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The retail picture

Yesterday, my second favourite blog examined trends in retail spending following David Jones' 'shock' profit warning.  A long discussion about how best to represent the current retail climate ensued.

So to follow up, I have produced a graph of real pre capita trends in retail spending on a log scale to give, what I believe, is the best picture of retail spending patterns over time.  The per capita element is not necessary from an industry perspective, as total turnover drives the health of the industry no matter who spends it. But from a household spending perspective it is revealing.

The peak of this real per capita index is Dec 2007 (dotted line), and is down about 0.35% since that peak.  You could say that each persons retail spending has been flat for three and a half years after more than two decades of consistent growth.  In the decade prior to this peak per capita real growth in retail was 3.5%pa.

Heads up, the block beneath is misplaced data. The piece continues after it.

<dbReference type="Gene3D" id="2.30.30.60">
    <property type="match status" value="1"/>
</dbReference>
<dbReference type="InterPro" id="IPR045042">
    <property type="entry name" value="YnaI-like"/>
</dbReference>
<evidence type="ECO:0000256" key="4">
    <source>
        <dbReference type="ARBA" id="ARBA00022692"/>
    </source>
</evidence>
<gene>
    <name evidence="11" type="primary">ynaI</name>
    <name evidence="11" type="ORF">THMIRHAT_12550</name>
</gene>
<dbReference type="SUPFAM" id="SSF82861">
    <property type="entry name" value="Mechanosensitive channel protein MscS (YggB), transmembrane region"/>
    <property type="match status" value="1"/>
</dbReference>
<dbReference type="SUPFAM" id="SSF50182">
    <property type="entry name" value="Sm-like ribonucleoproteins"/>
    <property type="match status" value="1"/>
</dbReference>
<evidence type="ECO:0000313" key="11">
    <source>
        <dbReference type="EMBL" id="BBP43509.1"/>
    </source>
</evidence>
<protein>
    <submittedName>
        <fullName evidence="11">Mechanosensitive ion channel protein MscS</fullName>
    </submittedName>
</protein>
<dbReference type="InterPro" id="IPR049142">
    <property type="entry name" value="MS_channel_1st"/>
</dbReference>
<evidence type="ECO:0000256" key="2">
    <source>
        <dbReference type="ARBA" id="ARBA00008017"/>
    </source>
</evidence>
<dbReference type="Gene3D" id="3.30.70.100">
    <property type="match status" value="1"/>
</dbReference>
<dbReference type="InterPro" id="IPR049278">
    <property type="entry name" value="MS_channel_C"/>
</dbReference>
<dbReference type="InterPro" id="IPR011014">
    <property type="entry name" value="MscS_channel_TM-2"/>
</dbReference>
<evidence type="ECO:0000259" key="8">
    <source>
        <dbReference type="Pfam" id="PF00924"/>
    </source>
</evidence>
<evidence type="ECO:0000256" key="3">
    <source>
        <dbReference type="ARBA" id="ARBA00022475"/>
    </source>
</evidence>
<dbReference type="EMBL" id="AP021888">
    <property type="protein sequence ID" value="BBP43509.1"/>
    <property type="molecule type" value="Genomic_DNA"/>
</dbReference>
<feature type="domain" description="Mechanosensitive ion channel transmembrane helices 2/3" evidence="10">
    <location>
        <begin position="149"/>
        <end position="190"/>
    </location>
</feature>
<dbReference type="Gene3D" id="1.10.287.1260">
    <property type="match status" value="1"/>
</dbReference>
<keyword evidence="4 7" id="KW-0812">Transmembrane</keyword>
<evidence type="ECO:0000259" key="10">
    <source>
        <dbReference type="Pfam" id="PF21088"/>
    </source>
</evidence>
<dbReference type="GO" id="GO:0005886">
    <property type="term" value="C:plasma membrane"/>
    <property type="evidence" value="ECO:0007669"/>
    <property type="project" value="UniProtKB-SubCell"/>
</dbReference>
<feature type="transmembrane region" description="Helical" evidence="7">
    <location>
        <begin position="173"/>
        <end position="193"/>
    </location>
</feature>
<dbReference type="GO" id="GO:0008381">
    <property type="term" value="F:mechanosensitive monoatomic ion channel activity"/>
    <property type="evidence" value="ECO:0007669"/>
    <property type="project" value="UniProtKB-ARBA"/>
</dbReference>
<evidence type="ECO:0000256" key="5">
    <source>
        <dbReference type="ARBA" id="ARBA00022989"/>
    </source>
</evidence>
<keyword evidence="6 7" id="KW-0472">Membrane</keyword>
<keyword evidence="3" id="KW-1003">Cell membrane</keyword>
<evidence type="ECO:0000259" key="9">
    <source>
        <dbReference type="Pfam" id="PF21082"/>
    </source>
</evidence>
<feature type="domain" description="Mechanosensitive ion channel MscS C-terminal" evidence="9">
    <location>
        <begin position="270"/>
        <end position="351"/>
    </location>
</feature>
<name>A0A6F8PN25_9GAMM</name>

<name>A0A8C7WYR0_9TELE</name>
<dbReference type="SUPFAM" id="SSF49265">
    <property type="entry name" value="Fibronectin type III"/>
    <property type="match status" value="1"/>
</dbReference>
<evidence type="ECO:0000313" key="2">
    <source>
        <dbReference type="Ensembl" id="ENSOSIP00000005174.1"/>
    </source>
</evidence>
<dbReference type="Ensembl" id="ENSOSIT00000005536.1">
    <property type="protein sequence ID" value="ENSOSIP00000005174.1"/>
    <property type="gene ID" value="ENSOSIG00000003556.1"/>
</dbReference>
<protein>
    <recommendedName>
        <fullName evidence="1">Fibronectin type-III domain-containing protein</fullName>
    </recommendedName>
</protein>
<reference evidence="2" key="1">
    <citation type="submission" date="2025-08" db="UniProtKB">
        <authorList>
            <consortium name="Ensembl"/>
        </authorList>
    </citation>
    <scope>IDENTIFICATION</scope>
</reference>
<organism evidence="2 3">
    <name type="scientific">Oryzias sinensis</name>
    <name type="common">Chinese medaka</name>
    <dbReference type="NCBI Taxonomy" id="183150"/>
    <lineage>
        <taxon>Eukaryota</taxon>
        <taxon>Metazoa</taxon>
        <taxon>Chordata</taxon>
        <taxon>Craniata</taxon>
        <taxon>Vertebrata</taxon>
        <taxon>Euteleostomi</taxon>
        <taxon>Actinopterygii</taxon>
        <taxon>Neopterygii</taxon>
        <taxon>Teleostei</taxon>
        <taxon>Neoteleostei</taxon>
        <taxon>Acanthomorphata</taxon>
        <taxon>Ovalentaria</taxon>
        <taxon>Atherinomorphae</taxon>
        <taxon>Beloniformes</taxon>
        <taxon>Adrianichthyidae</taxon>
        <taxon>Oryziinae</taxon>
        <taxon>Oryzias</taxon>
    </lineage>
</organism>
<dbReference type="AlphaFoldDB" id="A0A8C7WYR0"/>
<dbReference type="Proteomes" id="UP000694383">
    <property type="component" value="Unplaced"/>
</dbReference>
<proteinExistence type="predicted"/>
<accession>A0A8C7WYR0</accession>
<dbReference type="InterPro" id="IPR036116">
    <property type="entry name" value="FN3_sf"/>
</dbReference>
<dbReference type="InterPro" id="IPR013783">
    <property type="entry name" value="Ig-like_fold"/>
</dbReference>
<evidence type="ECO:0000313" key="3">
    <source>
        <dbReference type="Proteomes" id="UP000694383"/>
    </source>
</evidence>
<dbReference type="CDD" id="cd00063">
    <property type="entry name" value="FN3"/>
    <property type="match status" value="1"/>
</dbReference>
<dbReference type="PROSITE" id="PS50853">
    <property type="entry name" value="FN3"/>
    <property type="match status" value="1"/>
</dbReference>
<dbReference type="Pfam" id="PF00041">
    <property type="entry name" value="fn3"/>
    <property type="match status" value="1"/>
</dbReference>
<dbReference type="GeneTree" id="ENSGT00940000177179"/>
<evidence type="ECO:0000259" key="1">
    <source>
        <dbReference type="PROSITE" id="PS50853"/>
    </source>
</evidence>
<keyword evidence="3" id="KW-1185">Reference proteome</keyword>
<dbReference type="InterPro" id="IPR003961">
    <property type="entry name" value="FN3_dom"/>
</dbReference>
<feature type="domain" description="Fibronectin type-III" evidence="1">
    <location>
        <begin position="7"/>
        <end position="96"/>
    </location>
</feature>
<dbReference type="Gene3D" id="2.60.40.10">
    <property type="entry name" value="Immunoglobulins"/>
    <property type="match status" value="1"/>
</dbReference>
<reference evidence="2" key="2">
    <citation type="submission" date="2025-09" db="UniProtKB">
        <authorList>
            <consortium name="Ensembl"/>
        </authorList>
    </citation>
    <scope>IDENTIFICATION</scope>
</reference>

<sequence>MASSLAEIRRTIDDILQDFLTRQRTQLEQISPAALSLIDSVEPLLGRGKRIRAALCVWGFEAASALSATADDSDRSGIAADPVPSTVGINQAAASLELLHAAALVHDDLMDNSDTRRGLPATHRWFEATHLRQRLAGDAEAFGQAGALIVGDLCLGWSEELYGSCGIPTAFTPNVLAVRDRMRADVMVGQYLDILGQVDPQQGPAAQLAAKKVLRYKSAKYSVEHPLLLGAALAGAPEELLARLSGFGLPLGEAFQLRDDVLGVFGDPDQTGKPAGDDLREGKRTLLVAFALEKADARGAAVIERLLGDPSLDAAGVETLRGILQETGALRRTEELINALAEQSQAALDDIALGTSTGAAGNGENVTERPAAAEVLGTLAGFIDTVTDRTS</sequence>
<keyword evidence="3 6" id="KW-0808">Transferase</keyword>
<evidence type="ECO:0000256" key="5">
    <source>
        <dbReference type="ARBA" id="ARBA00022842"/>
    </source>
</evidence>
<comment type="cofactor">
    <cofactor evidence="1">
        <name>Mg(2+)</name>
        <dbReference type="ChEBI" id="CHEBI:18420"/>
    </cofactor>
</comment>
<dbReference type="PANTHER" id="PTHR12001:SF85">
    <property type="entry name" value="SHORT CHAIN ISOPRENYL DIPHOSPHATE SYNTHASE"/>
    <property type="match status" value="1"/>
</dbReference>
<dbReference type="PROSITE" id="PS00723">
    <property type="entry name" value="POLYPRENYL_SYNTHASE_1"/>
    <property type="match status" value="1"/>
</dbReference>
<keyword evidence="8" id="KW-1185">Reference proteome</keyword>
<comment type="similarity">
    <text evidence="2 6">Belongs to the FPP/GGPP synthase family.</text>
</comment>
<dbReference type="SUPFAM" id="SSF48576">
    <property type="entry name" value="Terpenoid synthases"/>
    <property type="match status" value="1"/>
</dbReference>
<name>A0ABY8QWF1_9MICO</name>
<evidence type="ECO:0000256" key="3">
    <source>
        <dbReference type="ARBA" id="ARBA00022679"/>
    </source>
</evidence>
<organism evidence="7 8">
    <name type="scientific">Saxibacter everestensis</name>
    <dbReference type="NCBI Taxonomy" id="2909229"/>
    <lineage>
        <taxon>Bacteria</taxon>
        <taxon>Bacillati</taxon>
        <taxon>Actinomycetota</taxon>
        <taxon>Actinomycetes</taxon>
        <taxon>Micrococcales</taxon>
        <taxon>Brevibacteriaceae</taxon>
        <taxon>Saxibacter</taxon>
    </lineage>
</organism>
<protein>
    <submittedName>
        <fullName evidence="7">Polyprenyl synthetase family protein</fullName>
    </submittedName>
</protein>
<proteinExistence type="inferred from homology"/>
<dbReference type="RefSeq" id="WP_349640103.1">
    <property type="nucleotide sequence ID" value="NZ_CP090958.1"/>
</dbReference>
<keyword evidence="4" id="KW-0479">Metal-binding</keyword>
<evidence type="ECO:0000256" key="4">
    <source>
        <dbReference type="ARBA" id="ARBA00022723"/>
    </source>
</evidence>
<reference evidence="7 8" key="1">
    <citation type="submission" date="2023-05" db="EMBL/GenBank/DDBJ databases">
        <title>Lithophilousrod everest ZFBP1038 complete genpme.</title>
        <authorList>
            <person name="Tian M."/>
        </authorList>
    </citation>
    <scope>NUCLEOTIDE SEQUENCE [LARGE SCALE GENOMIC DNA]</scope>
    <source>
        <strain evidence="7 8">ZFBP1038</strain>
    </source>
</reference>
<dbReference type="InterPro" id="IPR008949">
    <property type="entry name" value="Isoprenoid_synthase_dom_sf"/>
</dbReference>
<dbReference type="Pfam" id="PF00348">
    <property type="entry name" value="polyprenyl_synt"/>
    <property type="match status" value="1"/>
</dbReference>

From an industry perspective, real turnover has grown at 1.7%pa since that peak, whereas in the decade prior, real total turnover grew at 4.9%pa.  This is clearly quite a shock to the sector, and I hope it stimulates some overdue competition and innovation in retailing in this country (as I have previously discussed).

3 comments:

  1. I dunno ... may do. I think the biggest hurdle retail has here is the mall model and the rates of rent charged, the homogeniety of mall (read Westfield) inclusions (who they take on) are big factors. People however have been weaned on the teat of this so I guess that they don't really know how a market place works. Korea has some good examples, but there too the mall is killing it all...

    just my 2c

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  2. Great chart Cam - I'll ask Dave to put it up on MB.

    So whose your favourite blog then? :D

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